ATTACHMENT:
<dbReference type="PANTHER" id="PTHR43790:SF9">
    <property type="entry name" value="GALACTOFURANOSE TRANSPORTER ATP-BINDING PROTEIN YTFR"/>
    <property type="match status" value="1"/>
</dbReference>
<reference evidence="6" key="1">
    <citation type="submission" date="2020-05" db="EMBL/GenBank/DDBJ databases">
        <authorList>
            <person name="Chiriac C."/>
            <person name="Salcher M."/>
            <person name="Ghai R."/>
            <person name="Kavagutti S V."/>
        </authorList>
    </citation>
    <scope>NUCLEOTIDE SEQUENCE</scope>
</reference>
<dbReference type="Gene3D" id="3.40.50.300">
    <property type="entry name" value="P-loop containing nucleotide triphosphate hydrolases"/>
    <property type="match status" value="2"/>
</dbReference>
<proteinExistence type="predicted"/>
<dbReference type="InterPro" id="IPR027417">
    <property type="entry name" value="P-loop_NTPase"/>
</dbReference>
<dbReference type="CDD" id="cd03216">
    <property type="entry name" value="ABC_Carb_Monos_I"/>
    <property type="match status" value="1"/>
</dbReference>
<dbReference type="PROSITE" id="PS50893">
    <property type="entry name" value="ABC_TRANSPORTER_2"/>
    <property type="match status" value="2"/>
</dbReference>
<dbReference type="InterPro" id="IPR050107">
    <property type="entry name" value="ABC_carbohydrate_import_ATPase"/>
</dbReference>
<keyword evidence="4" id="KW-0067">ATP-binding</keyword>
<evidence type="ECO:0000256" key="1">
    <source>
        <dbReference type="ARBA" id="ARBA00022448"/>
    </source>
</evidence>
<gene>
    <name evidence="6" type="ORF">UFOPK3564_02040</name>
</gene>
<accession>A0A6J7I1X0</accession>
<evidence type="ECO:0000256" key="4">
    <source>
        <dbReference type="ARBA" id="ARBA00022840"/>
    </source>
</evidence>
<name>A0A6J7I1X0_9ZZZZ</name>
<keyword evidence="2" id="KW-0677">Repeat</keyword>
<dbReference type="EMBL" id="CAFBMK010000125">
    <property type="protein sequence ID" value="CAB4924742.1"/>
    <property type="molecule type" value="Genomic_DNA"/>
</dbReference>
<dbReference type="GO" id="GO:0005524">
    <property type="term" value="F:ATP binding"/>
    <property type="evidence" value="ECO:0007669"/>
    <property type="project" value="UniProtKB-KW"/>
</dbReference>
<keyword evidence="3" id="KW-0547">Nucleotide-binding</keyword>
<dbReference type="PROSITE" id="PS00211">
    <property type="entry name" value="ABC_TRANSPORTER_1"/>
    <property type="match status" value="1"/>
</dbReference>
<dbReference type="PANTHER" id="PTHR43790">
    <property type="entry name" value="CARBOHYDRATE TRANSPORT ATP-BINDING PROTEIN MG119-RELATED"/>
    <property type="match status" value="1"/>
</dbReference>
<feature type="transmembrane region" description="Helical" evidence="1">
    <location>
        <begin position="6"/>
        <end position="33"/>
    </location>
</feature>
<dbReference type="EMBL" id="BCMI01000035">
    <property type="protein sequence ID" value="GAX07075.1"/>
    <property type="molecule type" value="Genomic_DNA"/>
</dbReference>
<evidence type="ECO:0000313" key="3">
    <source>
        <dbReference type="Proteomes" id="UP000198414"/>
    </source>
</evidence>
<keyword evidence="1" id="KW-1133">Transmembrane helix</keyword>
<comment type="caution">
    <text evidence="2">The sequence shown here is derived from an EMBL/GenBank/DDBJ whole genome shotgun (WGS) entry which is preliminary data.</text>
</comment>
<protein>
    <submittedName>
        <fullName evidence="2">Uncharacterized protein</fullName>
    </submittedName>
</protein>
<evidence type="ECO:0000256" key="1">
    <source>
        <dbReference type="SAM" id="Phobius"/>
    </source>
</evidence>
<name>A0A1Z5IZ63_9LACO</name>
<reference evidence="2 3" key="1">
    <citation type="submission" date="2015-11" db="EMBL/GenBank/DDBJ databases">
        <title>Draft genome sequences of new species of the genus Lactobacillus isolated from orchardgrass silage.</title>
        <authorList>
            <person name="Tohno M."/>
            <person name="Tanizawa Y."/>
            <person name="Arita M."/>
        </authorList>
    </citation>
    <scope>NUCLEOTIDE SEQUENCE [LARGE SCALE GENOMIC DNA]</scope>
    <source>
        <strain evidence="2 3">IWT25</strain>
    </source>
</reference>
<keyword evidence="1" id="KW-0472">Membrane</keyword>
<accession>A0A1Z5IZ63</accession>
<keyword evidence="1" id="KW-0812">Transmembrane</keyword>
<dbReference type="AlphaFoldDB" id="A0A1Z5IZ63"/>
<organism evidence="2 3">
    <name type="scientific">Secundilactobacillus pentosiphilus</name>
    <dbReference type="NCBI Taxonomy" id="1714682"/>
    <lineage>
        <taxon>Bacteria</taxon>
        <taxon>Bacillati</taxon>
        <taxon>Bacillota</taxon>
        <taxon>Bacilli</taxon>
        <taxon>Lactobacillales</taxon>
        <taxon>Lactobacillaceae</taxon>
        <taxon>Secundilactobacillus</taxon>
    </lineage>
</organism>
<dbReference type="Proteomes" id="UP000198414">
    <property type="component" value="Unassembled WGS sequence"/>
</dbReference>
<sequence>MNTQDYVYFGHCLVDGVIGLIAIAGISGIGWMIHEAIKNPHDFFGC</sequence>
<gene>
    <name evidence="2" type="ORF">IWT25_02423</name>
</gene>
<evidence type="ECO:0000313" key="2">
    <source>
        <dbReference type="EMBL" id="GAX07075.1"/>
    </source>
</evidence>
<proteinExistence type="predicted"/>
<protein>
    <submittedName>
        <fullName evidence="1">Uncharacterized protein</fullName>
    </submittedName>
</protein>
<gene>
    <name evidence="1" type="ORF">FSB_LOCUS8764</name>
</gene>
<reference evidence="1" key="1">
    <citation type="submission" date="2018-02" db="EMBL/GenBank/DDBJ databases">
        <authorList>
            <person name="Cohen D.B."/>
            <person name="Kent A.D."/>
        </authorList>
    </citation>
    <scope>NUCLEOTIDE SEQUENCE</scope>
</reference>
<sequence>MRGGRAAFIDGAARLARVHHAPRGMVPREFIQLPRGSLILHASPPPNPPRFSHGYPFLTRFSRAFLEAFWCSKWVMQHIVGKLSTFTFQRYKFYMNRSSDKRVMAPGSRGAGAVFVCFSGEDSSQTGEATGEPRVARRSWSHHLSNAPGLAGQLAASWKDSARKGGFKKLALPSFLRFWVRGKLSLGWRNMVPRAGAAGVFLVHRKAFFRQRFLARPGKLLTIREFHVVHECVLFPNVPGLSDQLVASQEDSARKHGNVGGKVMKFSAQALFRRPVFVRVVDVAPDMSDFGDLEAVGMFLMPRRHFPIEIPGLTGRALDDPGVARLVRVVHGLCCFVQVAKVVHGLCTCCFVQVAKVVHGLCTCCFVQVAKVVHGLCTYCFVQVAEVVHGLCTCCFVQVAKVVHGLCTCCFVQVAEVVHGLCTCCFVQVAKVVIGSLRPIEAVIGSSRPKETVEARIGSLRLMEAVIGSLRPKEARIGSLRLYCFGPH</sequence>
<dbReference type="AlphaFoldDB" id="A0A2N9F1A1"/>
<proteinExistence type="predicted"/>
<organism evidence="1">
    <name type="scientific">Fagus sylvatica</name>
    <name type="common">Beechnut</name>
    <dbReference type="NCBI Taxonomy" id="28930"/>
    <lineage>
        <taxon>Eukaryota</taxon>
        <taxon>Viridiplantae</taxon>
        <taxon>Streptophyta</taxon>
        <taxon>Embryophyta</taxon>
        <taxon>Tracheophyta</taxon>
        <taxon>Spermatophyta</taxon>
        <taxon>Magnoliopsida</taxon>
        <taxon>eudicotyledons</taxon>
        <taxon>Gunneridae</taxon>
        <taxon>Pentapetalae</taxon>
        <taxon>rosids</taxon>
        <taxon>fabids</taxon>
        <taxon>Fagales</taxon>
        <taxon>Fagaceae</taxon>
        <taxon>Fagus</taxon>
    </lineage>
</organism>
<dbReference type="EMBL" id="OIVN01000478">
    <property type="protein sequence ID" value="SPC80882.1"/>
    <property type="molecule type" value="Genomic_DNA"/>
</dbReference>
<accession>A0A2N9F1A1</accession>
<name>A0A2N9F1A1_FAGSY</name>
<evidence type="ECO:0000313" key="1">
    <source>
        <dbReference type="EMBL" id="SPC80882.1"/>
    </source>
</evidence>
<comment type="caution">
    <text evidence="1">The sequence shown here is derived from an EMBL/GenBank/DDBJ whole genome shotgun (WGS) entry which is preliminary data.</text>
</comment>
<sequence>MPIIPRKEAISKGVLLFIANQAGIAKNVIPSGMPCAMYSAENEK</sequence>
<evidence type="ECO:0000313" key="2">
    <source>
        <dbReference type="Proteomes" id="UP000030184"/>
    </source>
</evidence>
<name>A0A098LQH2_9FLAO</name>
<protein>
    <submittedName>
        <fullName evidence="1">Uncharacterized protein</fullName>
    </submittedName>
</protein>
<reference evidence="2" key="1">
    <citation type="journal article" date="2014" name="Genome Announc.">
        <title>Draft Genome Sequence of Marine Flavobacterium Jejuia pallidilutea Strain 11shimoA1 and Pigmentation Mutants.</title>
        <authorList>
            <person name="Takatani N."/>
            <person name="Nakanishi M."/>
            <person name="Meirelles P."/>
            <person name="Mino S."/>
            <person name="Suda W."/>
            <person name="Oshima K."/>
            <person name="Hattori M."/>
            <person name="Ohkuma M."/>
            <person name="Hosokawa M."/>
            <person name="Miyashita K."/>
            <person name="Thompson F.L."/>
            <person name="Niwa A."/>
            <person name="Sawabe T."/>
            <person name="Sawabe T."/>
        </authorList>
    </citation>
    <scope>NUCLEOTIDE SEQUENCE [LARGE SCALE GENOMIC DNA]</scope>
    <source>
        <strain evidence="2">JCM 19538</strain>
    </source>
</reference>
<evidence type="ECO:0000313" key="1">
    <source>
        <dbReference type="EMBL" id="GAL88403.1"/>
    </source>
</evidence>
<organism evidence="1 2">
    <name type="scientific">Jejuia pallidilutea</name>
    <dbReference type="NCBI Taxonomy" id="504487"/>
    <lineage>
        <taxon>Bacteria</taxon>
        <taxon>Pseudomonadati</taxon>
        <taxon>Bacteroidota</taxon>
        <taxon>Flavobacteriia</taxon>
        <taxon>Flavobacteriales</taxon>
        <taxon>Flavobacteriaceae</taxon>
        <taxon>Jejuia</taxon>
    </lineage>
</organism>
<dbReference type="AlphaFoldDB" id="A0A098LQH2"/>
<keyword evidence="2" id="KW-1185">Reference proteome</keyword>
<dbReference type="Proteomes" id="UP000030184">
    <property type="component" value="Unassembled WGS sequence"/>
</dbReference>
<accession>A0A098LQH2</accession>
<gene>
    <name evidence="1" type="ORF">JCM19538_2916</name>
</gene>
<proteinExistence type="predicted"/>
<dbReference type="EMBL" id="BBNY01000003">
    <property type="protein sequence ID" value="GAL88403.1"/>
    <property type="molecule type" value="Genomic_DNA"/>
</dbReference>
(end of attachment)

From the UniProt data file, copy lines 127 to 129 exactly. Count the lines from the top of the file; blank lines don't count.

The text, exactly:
        <taxon>Lactobacillaceae</taxon>
        <taxon>Secundilactobacillus</taxon>
    </lineage>